ISSUE DATE: Aug. 12, 1974
Nicholson has through the years mastered the craft of acting with such thoroughness and skill that each role seems founded on some spontaneous intuition. It is his talent and pleasure never to let all the preparation and all the work he does for each role show. Nicholson shares that knack for apparently effortless deception with the very best screen actors. As Humphrey Bogart once said of Spencer Tracy, “He is so good because you don’t see the mechanism working.”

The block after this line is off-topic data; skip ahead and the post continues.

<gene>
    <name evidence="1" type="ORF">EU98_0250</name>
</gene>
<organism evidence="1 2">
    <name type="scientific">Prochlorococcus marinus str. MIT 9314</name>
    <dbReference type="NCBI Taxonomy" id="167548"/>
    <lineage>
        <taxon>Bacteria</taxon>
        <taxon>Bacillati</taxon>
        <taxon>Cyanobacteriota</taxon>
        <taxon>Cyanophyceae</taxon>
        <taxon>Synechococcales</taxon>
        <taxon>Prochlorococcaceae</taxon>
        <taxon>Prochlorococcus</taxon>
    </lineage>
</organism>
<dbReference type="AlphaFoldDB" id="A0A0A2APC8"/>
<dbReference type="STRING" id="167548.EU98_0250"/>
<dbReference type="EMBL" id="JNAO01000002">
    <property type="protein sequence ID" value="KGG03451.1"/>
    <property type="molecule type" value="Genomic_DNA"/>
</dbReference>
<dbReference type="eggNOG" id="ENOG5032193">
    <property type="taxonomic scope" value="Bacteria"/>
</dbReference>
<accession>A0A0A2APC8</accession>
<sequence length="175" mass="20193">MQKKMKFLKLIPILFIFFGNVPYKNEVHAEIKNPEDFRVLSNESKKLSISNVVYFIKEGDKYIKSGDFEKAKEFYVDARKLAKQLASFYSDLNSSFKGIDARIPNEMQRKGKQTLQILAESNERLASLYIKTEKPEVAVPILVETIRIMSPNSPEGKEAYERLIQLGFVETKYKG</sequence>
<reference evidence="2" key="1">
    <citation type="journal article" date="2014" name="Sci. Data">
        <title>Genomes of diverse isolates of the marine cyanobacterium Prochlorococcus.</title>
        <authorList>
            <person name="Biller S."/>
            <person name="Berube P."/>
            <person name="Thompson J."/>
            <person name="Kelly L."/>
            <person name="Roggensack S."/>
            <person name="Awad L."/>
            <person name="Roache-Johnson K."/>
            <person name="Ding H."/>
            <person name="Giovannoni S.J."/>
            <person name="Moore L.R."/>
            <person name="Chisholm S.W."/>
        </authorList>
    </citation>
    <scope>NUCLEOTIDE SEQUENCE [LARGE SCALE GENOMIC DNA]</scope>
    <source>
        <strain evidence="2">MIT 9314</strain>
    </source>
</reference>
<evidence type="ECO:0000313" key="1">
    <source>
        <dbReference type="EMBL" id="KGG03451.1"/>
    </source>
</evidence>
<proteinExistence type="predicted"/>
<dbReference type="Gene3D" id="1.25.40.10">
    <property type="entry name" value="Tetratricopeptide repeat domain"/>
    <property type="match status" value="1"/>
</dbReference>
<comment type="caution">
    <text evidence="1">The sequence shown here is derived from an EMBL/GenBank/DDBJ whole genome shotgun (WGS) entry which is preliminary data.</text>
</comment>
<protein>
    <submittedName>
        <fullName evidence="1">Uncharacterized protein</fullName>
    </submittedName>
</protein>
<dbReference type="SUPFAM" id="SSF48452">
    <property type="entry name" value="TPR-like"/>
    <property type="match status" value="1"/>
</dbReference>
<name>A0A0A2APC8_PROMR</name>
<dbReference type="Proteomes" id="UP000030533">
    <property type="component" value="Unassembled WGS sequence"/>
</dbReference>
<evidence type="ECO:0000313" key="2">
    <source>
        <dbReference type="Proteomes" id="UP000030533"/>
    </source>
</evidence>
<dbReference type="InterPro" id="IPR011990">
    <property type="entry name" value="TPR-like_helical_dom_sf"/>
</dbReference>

In the kinetic performance in Easy Rider, the shrewd observation of the frantic womanizer in Mike Nichols’ Carnal Knowledge and the unflappable incarnation of J.J. Gittes, the private eye on the make in Chinatown, Nicholson has built up one of the most impressive actor’s portfolios in Hollywood. His are the kind of credentials the town likes best. The recent movies Nicholson stars in are generally well received, and he himself invariably is. His presence in a starring role seems to guarantee both prestige and a profit. That makes Nicholson the man most in demand, the dearest form of collateral when it comes to banking a picture.
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